The history of magnetic recording dates back over a century and is driven by the interactions between an external field and a magnetic material. Magnetic recording technology was practically applied to the fabrication of hard disk drives in 1956, and increases in data storage density have spanned eight orders of magnitude in the last 50 years. As a result of these tremendous advances, the placement of hard drives is ubiquitous: routine applications include servers, desktop computers, laptops, digital video recorders, game consoles, video cameras, and so on.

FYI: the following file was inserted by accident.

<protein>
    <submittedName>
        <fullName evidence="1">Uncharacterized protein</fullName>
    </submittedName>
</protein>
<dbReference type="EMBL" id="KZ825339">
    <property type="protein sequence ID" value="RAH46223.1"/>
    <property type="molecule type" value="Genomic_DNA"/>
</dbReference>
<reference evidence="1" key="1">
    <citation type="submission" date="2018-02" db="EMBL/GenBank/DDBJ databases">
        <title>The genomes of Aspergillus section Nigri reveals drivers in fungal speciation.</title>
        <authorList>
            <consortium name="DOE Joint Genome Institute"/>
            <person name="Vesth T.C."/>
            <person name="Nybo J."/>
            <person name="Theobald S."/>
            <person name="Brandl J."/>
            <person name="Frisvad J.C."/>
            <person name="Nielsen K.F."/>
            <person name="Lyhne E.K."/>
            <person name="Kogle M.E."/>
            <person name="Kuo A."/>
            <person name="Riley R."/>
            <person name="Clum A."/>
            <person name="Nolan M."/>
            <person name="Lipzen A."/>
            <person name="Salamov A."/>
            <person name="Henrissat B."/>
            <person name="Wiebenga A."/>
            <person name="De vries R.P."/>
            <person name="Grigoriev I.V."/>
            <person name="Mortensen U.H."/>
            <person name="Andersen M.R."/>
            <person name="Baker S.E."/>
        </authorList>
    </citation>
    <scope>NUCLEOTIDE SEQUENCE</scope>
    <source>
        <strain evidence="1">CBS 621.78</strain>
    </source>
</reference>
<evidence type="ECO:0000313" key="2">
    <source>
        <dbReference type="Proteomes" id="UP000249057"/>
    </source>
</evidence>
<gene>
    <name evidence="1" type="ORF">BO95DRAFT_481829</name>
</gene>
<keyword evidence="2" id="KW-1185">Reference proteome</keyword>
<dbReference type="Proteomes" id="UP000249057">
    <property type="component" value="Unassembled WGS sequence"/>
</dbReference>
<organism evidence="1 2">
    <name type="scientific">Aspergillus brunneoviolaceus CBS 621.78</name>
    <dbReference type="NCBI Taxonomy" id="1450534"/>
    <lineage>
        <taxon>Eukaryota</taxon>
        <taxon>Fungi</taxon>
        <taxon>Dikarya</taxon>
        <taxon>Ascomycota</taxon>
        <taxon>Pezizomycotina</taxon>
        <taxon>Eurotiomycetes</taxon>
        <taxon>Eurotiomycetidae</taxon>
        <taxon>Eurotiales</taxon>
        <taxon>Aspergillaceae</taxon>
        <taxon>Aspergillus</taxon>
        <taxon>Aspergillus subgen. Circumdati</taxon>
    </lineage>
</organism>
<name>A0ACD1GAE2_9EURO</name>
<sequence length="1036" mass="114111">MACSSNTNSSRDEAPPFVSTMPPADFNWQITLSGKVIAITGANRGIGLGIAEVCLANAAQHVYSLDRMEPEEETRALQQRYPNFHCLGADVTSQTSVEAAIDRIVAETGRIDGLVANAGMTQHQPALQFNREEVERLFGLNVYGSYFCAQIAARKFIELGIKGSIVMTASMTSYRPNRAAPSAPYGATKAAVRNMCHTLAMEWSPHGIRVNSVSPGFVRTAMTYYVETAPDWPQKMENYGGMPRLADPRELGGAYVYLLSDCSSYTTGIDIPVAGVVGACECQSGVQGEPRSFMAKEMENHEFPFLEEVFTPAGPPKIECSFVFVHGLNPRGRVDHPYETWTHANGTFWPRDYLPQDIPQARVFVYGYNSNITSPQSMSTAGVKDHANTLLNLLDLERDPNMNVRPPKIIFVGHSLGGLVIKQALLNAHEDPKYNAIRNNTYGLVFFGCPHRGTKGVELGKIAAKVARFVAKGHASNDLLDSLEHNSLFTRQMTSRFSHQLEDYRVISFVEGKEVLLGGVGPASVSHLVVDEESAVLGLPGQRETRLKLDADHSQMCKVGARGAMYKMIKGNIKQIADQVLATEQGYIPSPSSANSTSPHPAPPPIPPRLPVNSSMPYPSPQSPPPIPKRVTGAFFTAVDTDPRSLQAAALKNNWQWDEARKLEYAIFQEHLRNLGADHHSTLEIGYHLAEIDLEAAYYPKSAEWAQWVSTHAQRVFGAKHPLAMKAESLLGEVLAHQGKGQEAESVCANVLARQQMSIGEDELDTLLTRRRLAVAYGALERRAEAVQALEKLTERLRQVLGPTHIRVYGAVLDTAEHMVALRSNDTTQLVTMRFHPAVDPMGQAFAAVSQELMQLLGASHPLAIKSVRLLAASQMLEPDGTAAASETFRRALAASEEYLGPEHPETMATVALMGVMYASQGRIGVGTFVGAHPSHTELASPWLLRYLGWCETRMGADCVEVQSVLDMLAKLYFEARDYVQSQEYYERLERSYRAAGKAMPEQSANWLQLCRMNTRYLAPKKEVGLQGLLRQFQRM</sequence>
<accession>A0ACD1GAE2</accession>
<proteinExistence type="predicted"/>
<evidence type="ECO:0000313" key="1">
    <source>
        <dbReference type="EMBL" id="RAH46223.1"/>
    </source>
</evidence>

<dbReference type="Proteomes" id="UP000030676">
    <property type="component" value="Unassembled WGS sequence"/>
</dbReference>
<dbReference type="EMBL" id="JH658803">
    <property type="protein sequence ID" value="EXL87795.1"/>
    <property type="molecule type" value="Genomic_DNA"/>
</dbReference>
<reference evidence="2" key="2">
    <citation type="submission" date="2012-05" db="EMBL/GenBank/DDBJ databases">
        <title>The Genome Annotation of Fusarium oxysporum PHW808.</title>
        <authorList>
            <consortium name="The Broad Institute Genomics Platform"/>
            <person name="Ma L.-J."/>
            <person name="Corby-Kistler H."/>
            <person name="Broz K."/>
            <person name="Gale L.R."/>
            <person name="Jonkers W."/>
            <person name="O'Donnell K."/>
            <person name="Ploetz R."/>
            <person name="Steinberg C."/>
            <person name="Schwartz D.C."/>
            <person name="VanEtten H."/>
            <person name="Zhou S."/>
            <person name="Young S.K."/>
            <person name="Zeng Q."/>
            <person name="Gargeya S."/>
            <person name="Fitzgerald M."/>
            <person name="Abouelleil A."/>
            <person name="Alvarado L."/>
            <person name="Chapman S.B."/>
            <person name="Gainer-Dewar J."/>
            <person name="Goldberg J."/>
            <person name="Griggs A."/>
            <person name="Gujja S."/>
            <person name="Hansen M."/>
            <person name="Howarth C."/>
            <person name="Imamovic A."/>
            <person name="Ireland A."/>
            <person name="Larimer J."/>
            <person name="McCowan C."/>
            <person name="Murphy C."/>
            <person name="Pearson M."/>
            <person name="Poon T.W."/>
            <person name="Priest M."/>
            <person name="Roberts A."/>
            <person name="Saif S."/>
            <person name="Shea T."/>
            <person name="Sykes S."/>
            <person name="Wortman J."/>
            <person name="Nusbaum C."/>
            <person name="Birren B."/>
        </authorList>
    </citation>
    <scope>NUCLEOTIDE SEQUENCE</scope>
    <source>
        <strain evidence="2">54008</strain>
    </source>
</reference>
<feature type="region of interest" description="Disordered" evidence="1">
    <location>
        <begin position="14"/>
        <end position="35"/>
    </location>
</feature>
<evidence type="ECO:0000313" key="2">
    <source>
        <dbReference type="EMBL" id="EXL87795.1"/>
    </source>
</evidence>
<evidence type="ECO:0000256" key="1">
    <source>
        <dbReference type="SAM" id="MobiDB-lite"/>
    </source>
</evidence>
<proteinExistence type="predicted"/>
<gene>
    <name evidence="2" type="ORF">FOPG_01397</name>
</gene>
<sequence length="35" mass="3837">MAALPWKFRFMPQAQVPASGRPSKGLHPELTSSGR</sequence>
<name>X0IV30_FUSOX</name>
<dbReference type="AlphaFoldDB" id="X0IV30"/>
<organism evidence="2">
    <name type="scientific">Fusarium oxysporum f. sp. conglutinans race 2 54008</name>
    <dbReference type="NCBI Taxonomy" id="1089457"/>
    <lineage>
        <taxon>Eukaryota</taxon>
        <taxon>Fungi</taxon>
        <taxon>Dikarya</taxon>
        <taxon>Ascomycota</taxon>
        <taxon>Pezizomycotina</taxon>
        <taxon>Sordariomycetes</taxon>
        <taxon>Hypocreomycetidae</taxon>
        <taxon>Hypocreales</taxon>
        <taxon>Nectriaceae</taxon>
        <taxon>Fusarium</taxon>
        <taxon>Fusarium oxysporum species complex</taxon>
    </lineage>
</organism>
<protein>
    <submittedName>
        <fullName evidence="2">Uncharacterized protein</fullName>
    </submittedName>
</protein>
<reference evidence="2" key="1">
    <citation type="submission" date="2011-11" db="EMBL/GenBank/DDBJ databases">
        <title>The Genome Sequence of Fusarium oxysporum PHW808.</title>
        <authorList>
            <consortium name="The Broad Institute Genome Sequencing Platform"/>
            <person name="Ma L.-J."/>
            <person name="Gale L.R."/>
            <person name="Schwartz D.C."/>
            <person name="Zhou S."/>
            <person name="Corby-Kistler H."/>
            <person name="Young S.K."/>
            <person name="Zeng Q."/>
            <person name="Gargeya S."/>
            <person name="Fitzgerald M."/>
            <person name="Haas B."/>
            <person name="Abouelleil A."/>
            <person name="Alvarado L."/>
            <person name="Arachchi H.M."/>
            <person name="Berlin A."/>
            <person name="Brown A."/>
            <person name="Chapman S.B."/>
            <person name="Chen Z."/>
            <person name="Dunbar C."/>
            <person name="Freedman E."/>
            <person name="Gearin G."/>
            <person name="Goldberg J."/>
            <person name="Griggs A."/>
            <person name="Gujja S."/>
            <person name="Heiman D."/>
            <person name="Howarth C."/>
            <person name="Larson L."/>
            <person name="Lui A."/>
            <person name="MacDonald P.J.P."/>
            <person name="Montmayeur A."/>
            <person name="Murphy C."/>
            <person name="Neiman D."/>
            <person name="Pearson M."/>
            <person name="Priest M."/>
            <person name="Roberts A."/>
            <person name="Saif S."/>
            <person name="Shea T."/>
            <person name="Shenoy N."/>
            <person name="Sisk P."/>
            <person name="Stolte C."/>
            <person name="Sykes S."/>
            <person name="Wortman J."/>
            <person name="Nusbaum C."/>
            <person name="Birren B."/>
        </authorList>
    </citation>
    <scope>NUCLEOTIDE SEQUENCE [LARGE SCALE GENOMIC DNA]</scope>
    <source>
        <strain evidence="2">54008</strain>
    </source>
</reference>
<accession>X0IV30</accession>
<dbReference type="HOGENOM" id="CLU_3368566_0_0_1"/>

This remarkable progress has been enabled by advances in the coating of thin magnetic films having characteristic grain sizes as small as 7nm. The individual grains, typically made of a material such as CoCrPt for perpendicular recording, are separated from one another by an oxide that forms at the grain boundaries. A cluster of grains with similar magnetization make up a single bit of stored data; many adjacent grains are required to form a volume that is large enough to be precisely “written” and “read” by the head element of a disk drive. In recent years, improvements in bit storage density have been driven by the development of deposition techniques that are capable of producing films with smaller magnetic grains. However, the superparamagnetic effect will eventually limit this progression. Smaller grains eventually become magnetically unstable and the likelihood of a grain spontaneously flipping increases – ultimately resulting in the loss of stored data. The practical limitations of the superparamagnetic effect can be avoided by patterning the boundaries between the magnetic domains, thus the development of patterned media.
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